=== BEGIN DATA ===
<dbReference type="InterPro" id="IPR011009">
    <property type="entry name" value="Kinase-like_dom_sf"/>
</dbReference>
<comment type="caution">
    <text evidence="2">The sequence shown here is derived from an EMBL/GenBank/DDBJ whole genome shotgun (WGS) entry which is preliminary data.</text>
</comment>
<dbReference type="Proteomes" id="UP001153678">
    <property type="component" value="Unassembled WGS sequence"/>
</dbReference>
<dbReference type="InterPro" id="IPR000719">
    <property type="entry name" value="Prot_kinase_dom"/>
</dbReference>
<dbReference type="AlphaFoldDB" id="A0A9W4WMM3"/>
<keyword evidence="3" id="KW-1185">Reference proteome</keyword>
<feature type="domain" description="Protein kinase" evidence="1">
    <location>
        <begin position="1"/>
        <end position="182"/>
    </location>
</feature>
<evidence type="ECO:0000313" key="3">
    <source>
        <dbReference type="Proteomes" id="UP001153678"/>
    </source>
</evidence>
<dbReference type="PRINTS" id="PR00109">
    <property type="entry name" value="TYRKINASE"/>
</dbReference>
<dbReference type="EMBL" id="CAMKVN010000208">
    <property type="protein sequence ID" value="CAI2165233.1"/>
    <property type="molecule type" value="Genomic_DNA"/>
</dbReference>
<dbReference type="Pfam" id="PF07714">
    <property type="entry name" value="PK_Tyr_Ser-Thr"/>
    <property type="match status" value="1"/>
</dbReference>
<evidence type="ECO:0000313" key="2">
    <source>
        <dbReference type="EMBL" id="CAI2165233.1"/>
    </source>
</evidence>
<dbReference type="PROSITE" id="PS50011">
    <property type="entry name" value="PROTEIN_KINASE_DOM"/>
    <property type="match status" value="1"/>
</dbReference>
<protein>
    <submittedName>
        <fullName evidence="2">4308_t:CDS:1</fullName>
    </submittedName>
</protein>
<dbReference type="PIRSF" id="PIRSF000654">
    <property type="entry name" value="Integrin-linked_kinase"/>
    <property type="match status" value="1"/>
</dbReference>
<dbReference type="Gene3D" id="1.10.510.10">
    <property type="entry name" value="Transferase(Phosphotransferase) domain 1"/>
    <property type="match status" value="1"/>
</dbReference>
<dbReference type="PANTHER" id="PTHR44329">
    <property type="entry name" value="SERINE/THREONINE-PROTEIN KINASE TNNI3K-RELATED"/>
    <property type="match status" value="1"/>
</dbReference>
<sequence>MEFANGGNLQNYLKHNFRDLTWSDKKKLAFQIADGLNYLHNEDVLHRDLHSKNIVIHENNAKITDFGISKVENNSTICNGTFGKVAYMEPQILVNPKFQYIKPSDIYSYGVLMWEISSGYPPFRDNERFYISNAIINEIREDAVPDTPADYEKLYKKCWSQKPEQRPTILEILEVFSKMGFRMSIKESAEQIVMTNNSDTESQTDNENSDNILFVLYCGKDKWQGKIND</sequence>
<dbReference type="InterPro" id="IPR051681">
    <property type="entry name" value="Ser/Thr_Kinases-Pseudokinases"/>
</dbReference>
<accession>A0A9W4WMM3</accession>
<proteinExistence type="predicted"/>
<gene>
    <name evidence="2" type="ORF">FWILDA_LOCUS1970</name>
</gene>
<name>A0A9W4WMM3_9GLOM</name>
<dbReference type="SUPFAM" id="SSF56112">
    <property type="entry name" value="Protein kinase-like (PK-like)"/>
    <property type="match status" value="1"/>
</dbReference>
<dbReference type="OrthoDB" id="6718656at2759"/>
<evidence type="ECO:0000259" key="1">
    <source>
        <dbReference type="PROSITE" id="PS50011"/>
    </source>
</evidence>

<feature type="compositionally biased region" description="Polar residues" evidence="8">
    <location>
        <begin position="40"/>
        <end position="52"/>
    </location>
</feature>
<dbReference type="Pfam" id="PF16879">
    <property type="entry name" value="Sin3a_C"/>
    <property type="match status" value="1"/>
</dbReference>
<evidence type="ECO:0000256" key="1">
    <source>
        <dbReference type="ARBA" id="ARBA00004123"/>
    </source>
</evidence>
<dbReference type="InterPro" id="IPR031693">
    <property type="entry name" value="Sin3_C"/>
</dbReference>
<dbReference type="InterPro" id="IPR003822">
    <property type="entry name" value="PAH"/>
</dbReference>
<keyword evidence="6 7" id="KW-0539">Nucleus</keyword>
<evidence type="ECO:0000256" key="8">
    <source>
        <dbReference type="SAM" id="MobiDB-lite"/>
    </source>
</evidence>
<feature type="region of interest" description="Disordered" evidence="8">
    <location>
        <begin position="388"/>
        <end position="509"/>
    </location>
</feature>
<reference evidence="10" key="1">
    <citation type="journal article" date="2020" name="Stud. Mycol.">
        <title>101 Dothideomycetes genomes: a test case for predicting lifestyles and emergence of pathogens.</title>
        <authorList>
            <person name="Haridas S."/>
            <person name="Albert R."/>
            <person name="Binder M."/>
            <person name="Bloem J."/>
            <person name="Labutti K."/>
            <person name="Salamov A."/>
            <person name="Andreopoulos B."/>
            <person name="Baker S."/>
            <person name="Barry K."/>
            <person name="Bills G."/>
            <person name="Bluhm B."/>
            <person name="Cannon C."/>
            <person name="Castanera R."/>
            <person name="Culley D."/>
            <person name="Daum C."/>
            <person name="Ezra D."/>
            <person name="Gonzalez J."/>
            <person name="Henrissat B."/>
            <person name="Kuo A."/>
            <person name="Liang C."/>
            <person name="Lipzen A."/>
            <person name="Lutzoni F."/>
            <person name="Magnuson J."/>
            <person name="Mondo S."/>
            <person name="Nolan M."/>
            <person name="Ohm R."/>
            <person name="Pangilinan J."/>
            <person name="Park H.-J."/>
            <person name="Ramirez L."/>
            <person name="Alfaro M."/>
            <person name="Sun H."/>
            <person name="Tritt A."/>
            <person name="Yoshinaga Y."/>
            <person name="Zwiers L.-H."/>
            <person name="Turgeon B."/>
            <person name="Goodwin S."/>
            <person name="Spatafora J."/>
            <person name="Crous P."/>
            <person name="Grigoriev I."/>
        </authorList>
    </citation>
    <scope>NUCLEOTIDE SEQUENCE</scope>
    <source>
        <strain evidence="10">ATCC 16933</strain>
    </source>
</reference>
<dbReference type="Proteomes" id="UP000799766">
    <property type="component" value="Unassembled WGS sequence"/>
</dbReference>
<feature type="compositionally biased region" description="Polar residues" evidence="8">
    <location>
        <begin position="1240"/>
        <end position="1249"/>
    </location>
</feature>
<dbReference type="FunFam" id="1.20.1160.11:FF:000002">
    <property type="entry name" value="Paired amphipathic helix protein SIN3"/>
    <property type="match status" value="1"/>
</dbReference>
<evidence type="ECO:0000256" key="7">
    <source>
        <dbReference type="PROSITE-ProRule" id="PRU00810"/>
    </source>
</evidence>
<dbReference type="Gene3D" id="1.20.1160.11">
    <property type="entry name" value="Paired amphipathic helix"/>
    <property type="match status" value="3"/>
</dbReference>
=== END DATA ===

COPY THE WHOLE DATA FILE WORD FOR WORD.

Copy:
<dbReference type="InterPro" id="IPR011009">
    <property type="entry name" value="Kinase-like_dom_sf"/>
</dbReference>
<comment type="caution">
    <text evidence="2">The sequence shown here is derived from an EMBL/GenBank/DDBJ whole genome shotgun (WGS) entry which is preliminary data.</text>
</comment>
<dbReference type="Proteomes" id="UP001153678">
    <property type="component" value="Unassembled WGS sequence"/>
</dbReference>
<dbReference type="InterPro" id="IPR000719">
    <property type="entry name" value="Prot_kinase_dom"/>
</dbReference>
<dbReference type="AlphaFoldDB" id="A0A9W4WMM3"/>
<keyword evidence="3" id="KW-1185">Reference proteome</keyword>
<feature type="domain" description="Protein kinase" evidence="1">
    <location>
        <begin position="1"/>
        <end position="182"/>
    </location>
</feature>
<evidence type="ECO:0000313" key="3">
    <source>
        <dbReference type="Proteomes" id="UP001153678"/>
    </source>
</evidence>
<dbReference type="PRINTS" id="PR00109">
    <property type="entry name" value="TYRKINASE"/>
</dbReference>
<dbReference type="EMBL" id="CAMKVN010000208">
    <property type="protein sequence ID" value="CAI2165233.1"/>
    <property type="molecule type" value="Genomic_DNA"/>
</dbReference>
<dbReference type="Pfam" id="PF07714">
    <property type="entry name" value="PK_Tyr_Ser-Thr"/>
    <property type="match status" value="1"/>
</dbReference>
<evidence type="ECO:0000313" key="2">
    <source>
        <dbReference type="EMBL" id="CAI2165233.1"/>
    </source>
</evidence>
<dbReference type="PROSITE" id="PS50011">
    <property type="entry name" value="PROTEIN_KINASE_DOM"/>
    <property type="match status" value="1"/>
</dbReference>
<protein>
    <submittedName>
        <fullName evidence="2">4308_t:CDS:1</fullName>
    </submittedName>
</protein>
<dbReference type="PIRSF" id="PIRSF000654">
    <property type="entry name" value="Integrin-linked_kinase"/>
    <property type="match status" value="1"/>
</dbReference>
<dbReference type="Gene3D" id="1.10.510.10">
    <property type="entry name" value="Transferase(Phosphotransferase) domain 1"/>
    <property type="match status" value="1"/>
</dbReference>
<dbReference type="PANTHER" id="PTHR44329">
    <property type="entry name" value="SERINE/THREONINE-PROTEIN KINASE TNNI3K-RELATED"/>
    <property type="match status" value="1"/>
</dbReference>
<sequence>MEFANGGNLQNYLKHNFRDLTWSDKKKLAFQIADGLNYLHNEDVLHRDLHSKNIVIHENNAKITDFGISKVENNSTICNGTFGKVAYMEPQILVNPKFQYIKPSDIYSYGVLMWEISSGYPPFRDNERFYISNAIINEIREDAVPDTPADYEKLYKKCWSQKPEQRPTILEILEVFSKMGFRMSIKESAEQIVMTNNSDTESQTDNENSDNILFVLYCGKDKWQGKIND</sequence>
<dbReference type="InterPro" id="IPR051681">
    <property type="entry name" value="Ser/Thr_Kinases-Pseudokinases"/>
</dbReference>
<accession>A0A9W4WMM3</accession>
<proteinExistence type="predicted"/>
<gene>
    <name evidence="2" type="ORF">FWILDA_LOCUS1970</name>
</gene>
<name>A0A9W4WMM3_9GLOM</name>
<dbReference type="SUPFAM" id="SSF56112">
    <property type="entry name" value="Protein kinase-like (PK-like)"/>
    <property type="match status" value="1"/>
</dbReference>
<dbReference type="OrthoDB" id="6718656at2759"/>
<evidence type="ECO:0000259" key="1">
    <source>
        <dbReference type="PROSITE" id="PS50011"/>
    </source>
</evidence>

<feature type="compositionally biased region" description="Polar residues" evidence="8">
    <location>
        <begin position="40"/>
        <end position="52"/>
    </location>
</feature>
<dbReference type="Pfam" id="PF16879">
    <property type="entry name" value="Sin3a_C"/>
    <property type="match status" value="1"/>
</dbReference>
<evidence type="ECO:0000256" key="1">
    <source>
        <dbReference type="ARBA" id="ARBA00004123"/>
    </source>
</evidence>
<dbReference type="InterPro" id="IPR031693">
    <property type="entry name" value="Sin3_C"/>
</dbReference>
<dbReference type="InterPro" id="IPR003822">
    <property type="entry name" value="PAH"/>
</dbReference>
<keyword evidence="6 7" id="KW-0539">Nucleus</keyword>
<evidence type="ECO:0000256" key="8">
    <source>
        <dbReference type="SAM" id="MobiDB-lite"/>
    </source>
</evidence>
<feature type="region of interest" description="Disordered" evidence="8">
    <location>
        <begin position="388"/>
        <end position="509"/>
    </location>
</feature>
<reference evidence="10" key="1">
    <citation type="journal article" date="2020" name="Stud. Mycol.">
        <title>101 Dothideomycetes genomes: a test case for predicting lifestyles and emergence of pathogens.</title>
        <authorList>
            <person name="Haridas S."/>
            <person name="Albert R."/>
            <person name="Binder M."/>
            <person name="Bloem J."/>
            <person name="Labutti K."/>
            <person name="Salamov A."/>
            <person name="Andreopoulos B."/>
            <person name="Baker S."/>
            <person name="Barry K."/>
            <person name="Bills G."/>
            <person name="Bluhm B."/>
            <person name="Cannon C."/>
            <person name="Castanera R."/>
            <person name="Culley D."/>
            <person name="Daum C."/>
            <person name="Ezra D."/>
            <person name="Gonzalez J."/>
            <person name="Henrissat B."/>
            <person name="Kuo A."/>
            <person name="Liang C."/>
            <person name="Lipzen A."/>
            <person name="Lutzoni F."/>
            <person name="Magnuson J."/>
            <person name="Mondo S."/>
            <person name="Nolan M."/>
            <person name="Ohm R."/>
            <person name="Pangilinan J."/>
            <person name="Park H.-J."/>
            <person name="Ramirez L."/>
            <person name="Alfaro M."/>
            <person name="Sun H."/>
            <person name="Tritt A."/>
            <person name="Yoshinaga Y."/>
            <person name="Zwiers L.-H."/>
            <person name="Turgeon B."/>
            <person name="Goodwin S."/>
            <person name="Spatafora J."/>
            <person name="Crous P."/>
            <person name="Grigoriev I."/>
        </authorList>
    </citation>
    <scope>NUCLEOTIDE SEQUENCE</scope>
    <source>
        <strain evidence="10">ATCC 16933</strain>
    </source>
</reference>
<dbReference type="Proteomes" id="UP000799766">
    <property type="component" value="Unassembled WGS sequence"/>
</dbReference>
<feature type="compositionally biased region" description="Polar residues" evidence="8">
    <location>
        <begin position="1240"/>
        <end position="1249"/>
    </location>
</feature>
<dbReference type="FunFam" id="1.20.1160.11:FF:000002">
    <property type="entry name" value="Paired amphipathic helix protein SIN3"/>
    <property type="match status" value="1"/>
</dbReference>
<evidence type="ECO:0000256" key="7">
    <source>
        <dbReference type="PROSITE-ProRule" id="PRU00810"/>
    </source>
</evidence>
<dbReference type="Gene3D" id="1.20.1160.11">
    <property type="entry name" value="Paired amphipathic helix"/>
    <property type="match status" value="3"/>
</dbReference>